• OPRM1 alleles, genotypes and haplotypes from three psychiatrically characterized population samples (US Caucasian [USC, n=100], Finnish Caucasian [FC, n=324] and Southwestern American Indian [SAI, n=367]), were used to perform association and sib-pair linkage analyses with alcohol and drug dependence diagnoses [17].
  • We directly sequenced the human mu opioid receptor locus, OPRM1, to detect natural variation that might affect function and/or be associated with psychiatric phenotypes related to opioid function [17].
  • While these data do not support a role of the mu opioid receptor in susceptibility to alcohol dependence, the potential relationship between OPRM1 genetic variation and response to endogenous opioids and exogenous opiates can now be investigated [17].

Anatomical context of OPRM1

  • Using a yeast two-hybrid screen, the rat mu-opioid receptor (MOR1, also termed MOP) was found to be associated with phospholipase D2 (PLD2), a phospholipid-specific phosphodiesterase located in the plasma membrane, which has been implicated in the formation of endocytotic vesicles [18].
  • To determine the sites in the mu-opioid receptor (MOR) critical for agonist-dependent desensitization, we constructed and coexpressed MORs lacking potential phosphorylation sites along with G-protein activated inwardly rectifying potassium channels composed of K(ir)3.1 and K(ir)3.4 subunits in Xenopus oocytes [19].
  • Furthermore, total-MOR immunoreactivity was not changed in the spinal cord of ethanol-fed rats [20].
  • Co-localization of GABA and MOR receptors was observed in neurons and nerve terminals in the central nucleus, dorsal cortex and external cortex of the inferior colliculus [21].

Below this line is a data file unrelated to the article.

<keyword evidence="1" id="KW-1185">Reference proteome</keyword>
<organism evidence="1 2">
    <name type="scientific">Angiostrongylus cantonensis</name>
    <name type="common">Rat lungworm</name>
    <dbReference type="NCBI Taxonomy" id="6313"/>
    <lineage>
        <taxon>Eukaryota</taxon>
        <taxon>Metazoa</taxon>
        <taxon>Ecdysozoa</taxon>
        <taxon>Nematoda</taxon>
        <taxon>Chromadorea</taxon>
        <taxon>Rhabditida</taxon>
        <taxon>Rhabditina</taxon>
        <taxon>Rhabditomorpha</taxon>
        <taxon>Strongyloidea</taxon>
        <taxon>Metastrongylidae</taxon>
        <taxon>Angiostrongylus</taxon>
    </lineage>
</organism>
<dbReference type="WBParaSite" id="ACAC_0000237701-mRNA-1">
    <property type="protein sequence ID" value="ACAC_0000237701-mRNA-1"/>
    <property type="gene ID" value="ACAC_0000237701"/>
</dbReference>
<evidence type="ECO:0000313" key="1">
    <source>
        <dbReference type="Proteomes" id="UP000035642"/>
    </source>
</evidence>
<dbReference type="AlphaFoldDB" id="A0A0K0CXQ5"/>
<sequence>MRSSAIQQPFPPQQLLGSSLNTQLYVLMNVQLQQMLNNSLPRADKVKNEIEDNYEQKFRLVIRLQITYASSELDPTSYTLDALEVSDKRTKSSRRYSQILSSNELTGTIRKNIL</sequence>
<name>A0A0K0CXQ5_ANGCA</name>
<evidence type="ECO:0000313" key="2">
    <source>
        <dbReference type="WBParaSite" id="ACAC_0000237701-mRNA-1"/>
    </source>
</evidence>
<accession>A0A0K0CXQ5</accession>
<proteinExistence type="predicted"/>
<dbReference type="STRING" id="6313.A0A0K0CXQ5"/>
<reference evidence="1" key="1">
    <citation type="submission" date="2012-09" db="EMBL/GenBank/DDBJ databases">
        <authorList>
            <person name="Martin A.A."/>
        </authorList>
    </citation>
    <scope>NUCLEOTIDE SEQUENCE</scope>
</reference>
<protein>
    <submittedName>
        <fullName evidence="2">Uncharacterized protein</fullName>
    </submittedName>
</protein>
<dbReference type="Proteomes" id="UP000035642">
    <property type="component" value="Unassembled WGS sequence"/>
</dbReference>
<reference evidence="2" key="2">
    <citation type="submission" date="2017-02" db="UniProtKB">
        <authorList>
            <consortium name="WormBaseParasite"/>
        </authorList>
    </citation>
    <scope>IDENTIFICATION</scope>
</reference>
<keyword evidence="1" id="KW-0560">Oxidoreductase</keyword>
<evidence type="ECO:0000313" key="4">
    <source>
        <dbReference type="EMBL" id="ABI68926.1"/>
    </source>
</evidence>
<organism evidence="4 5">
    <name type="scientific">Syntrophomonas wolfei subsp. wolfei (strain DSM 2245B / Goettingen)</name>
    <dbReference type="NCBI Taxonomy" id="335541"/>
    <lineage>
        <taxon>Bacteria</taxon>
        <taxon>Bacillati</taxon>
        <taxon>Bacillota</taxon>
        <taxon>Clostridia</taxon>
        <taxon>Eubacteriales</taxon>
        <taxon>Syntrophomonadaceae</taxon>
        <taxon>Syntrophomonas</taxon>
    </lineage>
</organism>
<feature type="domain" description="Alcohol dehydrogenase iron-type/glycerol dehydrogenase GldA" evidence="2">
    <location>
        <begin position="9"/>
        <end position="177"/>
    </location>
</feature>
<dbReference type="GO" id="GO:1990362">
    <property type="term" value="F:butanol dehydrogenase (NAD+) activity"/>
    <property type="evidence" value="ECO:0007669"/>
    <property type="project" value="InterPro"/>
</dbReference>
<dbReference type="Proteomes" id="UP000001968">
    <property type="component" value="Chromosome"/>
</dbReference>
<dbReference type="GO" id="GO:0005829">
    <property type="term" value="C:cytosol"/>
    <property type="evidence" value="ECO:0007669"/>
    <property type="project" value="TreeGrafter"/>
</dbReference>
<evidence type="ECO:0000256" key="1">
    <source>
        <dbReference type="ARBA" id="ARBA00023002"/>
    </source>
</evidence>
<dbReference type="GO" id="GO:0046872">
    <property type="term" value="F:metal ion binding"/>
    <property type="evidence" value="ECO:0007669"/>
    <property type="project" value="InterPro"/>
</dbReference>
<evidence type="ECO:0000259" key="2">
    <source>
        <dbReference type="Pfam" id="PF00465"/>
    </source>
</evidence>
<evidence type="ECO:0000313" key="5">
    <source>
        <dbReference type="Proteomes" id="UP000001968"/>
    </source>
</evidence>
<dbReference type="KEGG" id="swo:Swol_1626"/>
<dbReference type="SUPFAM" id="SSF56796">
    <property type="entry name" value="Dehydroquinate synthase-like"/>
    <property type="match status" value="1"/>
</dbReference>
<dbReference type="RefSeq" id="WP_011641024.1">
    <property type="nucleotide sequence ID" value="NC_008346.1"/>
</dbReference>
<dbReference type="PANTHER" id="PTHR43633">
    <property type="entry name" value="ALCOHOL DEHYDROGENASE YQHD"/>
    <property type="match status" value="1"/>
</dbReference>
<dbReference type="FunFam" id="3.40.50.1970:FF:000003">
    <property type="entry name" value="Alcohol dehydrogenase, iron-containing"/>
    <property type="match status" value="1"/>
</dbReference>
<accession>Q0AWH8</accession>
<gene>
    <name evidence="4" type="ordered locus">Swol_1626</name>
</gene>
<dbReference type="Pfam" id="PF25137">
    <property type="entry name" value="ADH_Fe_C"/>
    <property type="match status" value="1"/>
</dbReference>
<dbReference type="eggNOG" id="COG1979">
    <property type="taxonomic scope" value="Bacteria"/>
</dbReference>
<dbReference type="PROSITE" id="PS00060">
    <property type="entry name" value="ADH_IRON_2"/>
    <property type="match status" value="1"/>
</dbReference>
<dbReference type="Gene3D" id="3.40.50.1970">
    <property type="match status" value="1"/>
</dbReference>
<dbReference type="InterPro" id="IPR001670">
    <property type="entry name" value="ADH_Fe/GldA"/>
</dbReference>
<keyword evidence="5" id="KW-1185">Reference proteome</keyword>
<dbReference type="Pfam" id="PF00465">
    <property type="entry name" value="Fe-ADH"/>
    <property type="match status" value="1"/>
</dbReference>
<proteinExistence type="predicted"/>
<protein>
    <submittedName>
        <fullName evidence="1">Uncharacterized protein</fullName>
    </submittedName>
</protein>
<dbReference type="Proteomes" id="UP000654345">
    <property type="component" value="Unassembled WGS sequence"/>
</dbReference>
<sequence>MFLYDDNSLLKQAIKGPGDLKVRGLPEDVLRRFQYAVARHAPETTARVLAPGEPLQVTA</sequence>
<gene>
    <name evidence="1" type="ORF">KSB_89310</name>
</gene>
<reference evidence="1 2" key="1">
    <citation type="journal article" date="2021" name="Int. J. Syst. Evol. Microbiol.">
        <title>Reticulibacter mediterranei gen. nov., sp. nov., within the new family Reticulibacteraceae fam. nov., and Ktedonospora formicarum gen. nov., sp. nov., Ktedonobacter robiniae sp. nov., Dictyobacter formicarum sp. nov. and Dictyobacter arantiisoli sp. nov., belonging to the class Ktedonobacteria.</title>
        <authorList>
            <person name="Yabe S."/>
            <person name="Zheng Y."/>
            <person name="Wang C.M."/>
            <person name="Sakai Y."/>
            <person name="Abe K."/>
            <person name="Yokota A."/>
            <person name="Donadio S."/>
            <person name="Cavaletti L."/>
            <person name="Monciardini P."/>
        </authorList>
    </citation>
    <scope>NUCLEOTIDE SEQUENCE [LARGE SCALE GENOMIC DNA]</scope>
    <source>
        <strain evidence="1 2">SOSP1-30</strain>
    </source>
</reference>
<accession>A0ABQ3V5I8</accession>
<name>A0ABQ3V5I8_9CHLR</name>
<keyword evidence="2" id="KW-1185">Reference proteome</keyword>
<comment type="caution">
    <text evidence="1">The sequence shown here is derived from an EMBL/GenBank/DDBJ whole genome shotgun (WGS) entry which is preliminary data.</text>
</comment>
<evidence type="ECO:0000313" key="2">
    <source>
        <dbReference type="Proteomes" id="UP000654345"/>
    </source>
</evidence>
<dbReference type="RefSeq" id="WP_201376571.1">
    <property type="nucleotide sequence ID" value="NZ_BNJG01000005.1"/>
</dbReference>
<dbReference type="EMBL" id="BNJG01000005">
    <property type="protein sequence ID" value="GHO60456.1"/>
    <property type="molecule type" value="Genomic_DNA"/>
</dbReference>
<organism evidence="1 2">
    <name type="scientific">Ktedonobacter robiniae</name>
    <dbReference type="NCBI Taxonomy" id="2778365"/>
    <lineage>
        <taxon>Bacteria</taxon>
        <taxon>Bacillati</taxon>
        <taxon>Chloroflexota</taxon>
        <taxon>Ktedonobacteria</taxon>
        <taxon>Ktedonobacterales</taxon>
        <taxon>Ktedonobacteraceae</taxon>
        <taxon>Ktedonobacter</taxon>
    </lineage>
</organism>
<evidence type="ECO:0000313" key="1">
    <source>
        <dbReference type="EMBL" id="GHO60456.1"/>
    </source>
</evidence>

• Our results indicate that the centromedial amygdala receives ENK afferents, as indicated by the presence of MOR, DOR, and ENK fibers in the CEA and MEA, originating primarily from the bed nucleus of the stria terminalis (BST) and from other amygdaloid nuclei [22].

Associations of OPRM1 with chemical compounds

  • Opioid Receptor Gene (OPRM1, OPRK1, and OPRD1) Variants and Response to Naltrexone Treatment for Alcohol Dependence: Results From the VA Cooperative Study [23].
  • Human mu-opioid receptor (OPRM1) is the major site for the analgesic action of most opioid drugs such as morphine, methadone and heroin [24].
  • Other examples of the successful application of AEI analysis for studying functional polymorphism include 5-HTT (serotonin transporter, SLC6A4) and OPRM1 (mu opioid receptor) [25].
  • Treatment with the mu receptor agonist DAMGO ([d-Ala(2), Me Phe(4), Glyol(5)]enkephalin) led to an increase in PLD2 activity, whereas morphine, which does not induce MOR1 receptor internalization, failed to induce PLD2 activation [18].
  • Conversely the inhibition of PLD2-mediated phosphatidic acid formation by 1-butanol or overexpression of a negative mutant of PLD2 prevented agonist-mediated endocytosis of MOR1 [18].

Regulatory relationships of OPRM1

  • Furthermore, we performed refined mapping to elucidate the core region (-317/-304) involved in mediating the PCBP-induced MOR promoter activity [26].
  • Coexpression with either GRK3 or arr3 individually did not significantly enhance desensitization of responses evoked by wild type MOR activation [19].
  • Interestingly, the modified MOR is expressed at six times higher levels than wild-type MOR and is similarly stable as wild-type KOR after immobilization [27].

Other interactions of OPRM1

  • We used mammalian cells transfected with each of the cDNA clones for the human receptors hMOR, hDOR, hKOR and showed that dynorphin A displaced [3H]-diprenorphine binding with Ki values in the nanomolar range at all three receptors [28].
  • The three opioid receptor genes, and in particular the mu and delta loci (OPRM1 and OPRD1, respectively), are compelling candidates to influence risk for substance dependence [29].
  • All three patients with neuroleptic maliganant syndrome had high activities of autoantibodies to CHRM1, OPRM1, and/or HTR1A [30].
  • These results suggest that OPRM1 118G in addition to ALDH2 1510G might be one of the risk factors for alcohol dependence in Japanese people [31].